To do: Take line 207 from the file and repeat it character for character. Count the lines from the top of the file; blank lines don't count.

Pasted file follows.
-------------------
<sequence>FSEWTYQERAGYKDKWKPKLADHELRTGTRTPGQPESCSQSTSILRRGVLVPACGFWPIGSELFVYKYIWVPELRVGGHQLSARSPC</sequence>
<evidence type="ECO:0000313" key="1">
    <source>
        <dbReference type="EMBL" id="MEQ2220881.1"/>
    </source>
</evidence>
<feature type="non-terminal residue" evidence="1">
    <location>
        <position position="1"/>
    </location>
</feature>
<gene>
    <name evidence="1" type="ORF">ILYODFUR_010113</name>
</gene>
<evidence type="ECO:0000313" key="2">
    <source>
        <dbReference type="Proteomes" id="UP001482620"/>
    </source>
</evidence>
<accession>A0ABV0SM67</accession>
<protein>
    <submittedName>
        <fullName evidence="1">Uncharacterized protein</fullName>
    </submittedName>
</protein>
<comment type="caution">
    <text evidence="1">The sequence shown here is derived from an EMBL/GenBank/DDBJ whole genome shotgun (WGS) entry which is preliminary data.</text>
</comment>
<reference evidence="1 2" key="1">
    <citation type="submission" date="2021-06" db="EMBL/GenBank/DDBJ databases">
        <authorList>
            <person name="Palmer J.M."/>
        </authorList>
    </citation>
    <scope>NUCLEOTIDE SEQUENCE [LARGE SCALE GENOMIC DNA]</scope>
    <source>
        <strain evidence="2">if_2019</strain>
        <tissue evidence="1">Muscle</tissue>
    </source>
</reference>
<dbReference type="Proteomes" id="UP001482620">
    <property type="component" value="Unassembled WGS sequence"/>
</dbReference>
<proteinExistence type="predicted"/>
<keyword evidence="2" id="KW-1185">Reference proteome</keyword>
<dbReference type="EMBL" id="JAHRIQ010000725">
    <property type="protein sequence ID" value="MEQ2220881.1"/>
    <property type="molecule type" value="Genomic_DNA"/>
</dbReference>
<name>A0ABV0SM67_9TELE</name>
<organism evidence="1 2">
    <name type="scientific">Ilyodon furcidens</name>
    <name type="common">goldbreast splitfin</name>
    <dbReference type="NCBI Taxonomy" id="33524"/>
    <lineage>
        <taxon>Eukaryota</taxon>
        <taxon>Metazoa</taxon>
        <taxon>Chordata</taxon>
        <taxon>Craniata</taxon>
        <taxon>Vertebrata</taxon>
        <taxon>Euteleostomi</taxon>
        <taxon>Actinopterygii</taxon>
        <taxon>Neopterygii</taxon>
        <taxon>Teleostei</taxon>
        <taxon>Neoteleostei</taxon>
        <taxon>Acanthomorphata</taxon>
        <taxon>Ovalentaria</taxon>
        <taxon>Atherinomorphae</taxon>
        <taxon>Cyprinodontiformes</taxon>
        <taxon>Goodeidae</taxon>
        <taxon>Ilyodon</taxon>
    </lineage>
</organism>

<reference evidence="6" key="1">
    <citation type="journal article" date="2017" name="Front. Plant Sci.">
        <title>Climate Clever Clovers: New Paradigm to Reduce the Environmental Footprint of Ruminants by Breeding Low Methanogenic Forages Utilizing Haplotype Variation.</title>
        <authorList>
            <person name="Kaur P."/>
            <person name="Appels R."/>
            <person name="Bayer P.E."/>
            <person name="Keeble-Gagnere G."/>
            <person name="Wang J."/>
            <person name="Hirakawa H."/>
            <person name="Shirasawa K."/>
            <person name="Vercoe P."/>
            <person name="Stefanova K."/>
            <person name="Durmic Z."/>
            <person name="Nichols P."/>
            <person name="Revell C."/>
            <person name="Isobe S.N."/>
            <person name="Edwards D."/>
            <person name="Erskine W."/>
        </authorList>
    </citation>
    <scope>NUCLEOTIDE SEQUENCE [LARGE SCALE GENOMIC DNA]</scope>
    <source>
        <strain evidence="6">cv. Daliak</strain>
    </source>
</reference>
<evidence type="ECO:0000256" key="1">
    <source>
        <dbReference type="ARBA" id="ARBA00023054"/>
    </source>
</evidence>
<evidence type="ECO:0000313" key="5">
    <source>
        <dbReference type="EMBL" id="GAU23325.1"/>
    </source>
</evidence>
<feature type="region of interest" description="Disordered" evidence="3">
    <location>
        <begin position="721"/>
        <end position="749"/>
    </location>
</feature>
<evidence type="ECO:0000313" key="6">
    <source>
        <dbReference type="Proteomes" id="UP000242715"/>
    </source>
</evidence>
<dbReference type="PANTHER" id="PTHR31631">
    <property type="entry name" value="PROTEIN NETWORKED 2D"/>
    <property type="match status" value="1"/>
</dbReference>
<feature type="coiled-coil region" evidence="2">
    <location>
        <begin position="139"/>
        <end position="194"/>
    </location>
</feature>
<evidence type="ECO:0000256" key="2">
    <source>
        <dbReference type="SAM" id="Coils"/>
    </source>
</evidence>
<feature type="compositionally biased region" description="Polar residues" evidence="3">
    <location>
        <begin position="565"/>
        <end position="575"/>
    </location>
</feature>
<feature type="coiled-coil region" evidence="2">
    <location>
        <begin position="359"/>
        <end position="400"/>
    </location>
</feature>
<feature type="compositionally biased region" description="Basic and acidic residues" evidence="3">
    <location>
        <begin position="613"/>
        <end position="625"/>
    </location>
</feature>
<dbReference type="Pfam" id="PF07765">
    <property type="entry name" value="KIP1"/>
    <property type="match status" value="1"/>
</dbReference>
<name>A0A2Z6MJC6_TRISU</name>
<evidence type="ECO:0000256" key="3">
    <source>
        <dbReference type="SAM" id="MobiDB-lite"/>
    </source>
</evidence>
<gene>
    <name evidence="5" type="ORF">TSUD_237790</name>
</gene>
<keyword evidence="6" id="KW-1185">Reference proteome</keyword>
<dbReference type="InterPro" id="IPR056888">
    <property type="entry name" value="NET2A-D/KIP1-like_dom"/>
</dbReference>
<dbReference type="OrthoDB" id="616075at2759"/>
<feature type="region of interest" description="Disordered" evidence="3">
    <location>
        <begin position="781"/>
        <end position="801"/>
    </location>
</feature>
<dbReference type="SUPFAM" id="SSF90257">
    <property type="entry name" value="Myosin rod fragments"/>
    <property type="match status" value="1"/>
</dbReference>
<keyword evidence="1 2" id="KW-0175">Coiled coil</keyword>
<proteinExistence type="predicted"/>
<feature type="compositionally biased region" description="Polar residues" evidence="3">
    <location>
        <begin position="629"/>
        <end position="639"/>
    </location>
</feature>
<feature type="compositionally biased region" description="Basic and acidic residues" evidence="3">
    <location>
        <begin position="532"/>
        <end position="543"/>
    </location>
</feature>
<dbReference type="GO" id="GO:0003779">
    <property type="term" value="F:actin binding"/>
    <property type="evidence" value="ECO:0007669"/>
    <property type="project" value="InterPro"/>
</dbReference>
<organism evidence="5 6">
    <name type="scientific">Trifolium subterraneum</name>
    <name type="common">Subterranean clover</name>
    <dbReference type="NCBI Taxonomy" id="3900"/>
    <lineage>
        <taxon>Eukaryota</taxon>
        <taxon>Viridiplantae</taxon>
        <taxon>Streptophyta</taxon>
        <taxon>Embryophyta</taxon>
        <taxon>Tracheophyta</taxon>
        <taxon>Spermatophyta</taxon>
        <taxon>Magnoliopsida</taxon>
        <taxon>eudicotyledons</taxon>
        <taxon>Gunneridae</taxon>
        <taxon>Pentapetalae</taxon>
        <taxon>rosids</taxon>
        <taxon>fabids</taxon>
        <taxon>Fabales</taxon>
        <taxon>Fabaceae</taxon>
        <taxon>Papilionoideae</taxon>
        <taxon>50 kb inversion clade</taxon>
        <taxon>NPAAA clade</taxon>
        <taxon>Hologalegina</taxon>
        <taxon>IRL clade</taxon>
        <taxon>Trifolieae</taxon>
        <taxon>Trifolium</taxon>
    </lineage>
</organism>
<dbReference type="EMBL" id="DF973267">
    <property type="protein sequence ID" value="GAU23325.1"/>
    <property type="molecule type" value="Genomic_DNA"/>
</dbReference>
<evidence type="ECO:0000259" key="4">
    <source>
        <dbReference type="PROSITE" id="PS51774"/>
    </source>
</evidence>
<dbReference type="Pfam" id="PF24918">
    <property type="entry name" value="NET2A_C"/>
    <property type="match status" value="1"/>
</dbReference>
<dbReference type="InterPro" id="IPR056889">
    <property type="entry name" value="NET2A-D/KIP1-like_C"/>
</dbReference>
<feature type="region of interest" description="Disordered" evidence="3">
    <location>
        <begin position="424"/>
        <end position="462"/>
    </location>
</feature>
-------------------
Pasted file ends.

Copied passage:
        <taxon>Viridiplantae</taxon>